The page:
Our jobs are not like a host of others out there. Whether we are engineer or pilot, when we have an accident it ends up in the headlines of some paper or on Page 2, It will probably make the radio and TV and announce to all that we made that mistake. Many, many other trades and professions that make more money than us or make less than us, don't have their mistakes anounced to all publicly. Many of those trades and professions can make mistakes and it doesn't cost lives or cause great material damage. It was once said to me that pilots and engineers in aviation are like real good drill instructors or teachers.......they are born to it.......not made.


Those that don't or have never had "that Wednesday afternoon", I feel very sorry for because life is too short to be in a profession or trade you dislike.......and there are thousands of poor souls like you.

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Bravo Cap,

Another well written, nail on the head comment. This business is about passion. And if you dont have it you shouldnt be here. I get really dissapointed when guys tell me they are thinking of moving on to another career. I understand that people change and values change but if your heart isnt in it move along and let someone else live the dream. Just my 2 cents.

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...Canadians as Citizens are afforded rights under the Canadian Charter of Rights and Freedoms signed under the authority of PE Trudeau in 1981 and passed into law. So these concepts are relatively new, to Canada 23 years old...

Come on now leadingedge... there were many, many, many laws that guaranteed rights for Canadians prior to 1982... so these "concepts" are not new. The Bill of Rights of 1960, for example, guaranteed basic rights and freedoms. However, the Charter of Rights and Freedoms is part of the Constitution, and therefore has been cemented into place in a far more permanent and unassailable way.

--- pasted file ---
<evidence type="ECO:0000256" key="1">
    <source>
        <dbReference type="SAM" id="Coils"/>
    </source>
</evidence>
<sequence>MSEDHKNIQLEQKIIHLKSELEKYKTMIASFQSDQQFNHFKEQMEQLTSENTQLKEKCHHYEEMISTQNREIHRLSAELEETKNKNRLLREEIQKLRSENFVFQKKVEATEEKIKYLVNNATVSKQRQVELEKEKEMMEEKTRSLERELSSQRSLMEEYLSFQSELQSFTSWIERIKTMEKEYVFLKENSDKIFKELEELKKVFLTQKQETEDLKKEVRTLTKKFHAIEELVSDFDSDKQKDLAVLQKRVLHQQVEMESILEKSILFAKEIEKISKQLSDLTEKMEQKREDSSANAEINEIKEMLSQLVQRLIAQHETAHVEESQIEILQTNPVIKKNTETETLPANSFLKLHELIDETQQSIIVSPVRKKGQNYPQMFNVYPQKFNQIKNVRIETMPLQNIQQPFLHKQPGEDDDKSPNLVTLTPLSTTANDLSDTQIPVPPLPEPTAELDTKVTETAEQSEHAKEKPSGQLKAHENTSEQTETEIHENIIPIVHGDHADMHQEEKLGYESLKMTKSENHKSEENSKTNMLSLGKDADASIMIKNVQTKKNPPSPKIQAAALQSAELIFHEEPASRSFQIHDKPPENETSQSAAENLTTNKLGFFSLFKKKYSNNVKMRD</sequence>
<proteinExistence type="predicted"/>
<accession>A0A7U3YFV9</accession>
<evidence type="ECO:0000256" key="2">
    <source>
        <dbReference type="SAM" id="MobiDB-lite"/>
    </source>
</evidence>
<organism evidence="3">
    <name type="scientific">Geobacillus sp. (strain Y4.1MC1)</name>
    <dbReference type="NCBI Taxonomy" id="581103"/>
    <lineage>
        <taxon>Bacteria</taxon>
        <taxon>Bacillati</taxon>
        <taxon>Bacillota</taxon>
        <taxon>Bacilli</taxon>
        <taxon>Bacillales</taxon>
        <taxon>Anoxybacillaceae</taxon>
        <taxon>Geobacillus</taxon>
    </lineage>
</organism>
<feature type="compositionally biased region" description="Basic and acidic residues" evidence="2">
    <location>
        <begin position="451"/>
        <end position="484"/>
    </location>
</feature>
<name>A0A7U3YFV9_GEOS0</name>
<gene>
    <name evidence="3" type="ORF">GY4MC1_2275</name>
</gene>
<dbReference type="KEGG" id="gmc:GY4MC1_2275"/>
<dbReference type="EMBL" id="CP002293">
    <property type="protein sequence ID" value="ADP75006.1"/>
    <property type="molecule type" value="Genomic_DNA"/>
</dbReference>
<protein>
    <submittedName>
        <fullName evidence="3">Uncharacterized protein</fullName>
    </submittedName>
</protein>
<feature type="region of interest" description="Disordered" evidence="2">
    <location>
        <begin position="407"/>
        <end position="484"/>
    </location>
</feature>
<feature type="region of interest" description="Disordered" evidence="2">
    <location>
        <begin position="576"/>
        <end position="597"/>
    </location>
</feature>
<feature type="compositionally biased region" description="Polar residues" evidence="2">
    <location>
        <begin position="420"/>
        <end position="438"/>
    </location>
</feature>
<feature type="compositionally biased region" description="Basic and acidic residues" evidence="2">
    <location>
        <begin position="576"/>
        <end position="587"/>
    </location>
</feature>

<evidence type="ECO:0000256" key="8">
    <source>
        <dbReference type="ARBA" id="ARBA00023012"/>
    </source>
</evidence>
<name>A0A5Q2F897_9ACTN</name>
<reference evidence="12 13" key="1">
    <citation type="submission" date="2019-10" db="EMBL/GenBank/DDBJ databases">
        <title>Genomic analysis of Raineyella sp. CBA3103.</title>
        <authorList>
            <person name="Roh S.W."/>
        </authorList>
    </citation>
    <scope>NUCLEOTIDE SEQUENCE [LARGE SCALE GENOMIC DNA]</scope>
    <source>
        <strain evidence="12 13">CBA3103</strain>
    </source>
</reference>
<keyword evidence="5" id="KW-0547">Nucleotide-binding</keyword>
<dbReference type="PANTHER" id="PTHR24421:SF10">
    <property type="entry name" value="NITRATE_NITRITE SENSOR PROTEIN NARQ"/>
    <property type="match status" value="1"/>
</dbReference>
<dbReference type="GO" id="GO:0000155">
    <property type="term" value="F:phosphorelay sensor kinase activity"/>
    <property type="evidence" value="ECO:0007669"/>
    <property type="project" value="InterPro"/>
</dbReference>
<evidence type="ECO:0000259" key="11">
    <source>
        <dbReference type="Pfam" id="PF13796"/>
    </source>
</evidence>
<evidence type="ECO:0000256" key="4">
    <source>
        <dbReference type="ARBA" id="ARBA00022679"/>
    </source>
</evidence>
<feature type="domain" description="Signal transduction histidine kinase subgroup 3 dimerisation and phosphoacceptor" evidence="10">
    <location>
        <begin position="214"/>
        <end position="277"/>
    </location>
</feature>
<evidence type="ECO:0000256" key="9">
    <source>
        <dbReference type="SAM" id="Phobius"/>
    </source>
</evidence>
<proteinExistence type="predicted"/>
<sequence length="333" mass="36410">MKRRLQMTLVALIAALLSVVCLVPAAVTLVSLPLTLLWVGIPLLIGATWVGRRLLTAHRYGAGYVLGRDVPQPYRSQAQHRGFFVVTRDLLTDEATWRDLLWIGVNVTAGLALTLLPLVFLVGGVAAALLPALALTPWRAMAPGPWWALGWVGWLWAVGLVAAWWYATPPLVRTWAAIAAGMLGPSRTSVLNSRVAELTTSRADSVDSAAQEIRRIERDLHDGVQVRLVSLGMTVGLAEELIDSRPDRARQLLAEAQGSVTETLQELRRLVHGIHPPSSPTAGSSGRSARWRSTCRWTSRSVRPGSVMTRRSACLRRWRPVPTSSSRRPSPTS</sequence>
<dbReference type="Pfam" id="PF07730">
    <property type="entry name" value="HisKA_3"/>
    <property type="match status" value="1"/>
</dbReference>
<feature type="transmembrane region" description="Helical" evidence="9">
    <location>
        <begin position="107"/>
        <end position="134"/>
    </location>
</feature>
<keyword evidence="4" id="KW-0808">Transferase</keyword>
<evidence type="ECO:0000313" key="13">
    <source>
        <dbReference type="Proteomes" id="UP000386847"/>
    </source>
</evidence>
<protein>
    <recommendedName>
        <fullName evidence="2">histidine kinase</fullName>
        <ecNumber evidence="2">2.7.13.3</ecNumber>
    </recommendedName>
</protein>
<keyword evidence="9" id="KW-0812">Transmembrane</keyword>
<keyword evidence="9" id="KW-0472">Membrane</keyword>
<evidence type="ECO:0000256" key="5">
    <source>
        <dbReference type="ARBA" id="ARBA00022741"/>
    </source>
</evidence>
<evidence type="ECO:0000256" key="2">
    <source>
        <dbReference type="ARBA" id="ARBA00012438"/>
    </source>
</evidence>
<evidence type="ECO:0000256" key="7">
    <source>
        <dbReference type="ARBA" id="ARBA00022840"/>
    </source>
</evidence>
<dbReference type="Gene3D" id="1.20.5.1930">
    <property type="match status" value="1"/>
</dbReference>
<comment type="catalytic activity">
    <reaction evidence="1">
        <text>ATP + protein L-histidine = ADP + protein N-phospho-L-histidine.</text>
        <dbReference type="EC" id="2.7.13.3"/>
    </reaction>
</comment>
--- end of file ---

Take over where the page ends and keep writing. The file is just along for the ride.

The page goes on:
P.S. Tell your buddy bleedvalve he shouldn't be quaffing rum at such an early hour on a Sunday...

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Believe it not Bleedvalve, many others have been in your same position or worse. The "industry" now owes me approximately $20,000, not counting inflation over the years, for 3 particular companies going bankrupt. Those workinhg in HQ had the ability to run quickly down to the bank when they were issued their paycheques, but yours truly was "you know where" in a bloody tent. "Sh*t happens" and one gotta move on. You may forgive, but you don't forget. Then one day someone says you got lots of experience and you smile because you realize that there are many elements that make up that experience. Some guys have been in the business a long time and this business has cost them 2-3 wives and families. The cost comes high, but you stay or you get out ........in either case you try to keep the moaning down to a dull roar because the guy standing next to you got his own story also that may make yours "pale in comparison".